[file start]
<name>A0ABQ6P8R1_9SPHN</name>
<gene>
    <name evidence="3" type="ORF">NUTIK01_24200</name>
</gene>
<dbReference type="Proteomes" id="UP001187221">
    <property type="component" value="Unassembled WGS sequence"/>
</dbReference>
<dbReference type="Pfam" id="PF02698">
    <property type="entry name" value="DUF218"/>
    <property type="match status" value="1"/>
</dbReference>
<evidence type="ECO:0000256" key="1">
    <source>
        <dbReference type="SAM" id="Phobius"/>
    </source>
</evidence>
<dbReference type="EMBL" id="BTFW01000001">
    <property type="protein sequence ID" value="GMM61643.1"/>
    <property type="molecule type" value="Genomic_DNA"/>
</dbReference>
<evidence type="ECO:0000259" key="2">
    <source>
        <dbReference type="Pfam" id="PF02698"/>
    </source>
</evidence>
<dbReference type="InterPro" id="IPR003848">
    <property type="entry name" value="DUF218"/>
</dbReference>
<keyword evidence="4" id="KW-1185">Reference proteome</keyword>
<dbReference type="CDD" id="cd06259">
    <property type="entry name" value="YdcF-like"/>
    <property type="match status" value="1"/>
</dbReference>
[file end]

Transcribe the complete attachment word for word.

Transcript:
<name>A0ABQ6P8R1_9SPHN</name>
<gene>
    <name evidence="3" type="ORF">NUTIK01_24200</name>
</gene>
<dbReference type="Proteomes" id="UP001187221">
    <property type="component" value="Unassembled WGS sequence"/>
</dbReference>
<dbReference type="Pfam" id="PF02698">
    <property type="entry name" value="DUF218"/>
    <property type="match status" value="1"/>
</dbReference>
<evidence type="ECO:0000256" key="1">
    <source>
        <dbReference type="SAM" id="Phobius"/>
    </source>
</evidence>
<dbReference type="EMBL" id="BTFW01000001">
    <property type="protein sequence ID" value="GMM61643.1"/>
    <property type="molecule type" value="Genomic_DNA"/>
</dbReference>
<evidence type="ECO:0000259" key="2">
    <source>
        <dbReference type="Pfam" id="PF02698"/>
    </source>
</evidence>
<dbReference type="InterPro" id="IPR003848">
    <property type="entry name" value="DUF218"/>
</dbReference>
<keyword evidence="4" id="KW-1185">Reference proteome</keyword>
<dbReference type="CDD" id="cd06259">
    <property type="entry name" value="YdcF-like"/>
    <property type="match status" value="1"/>
</dbReference>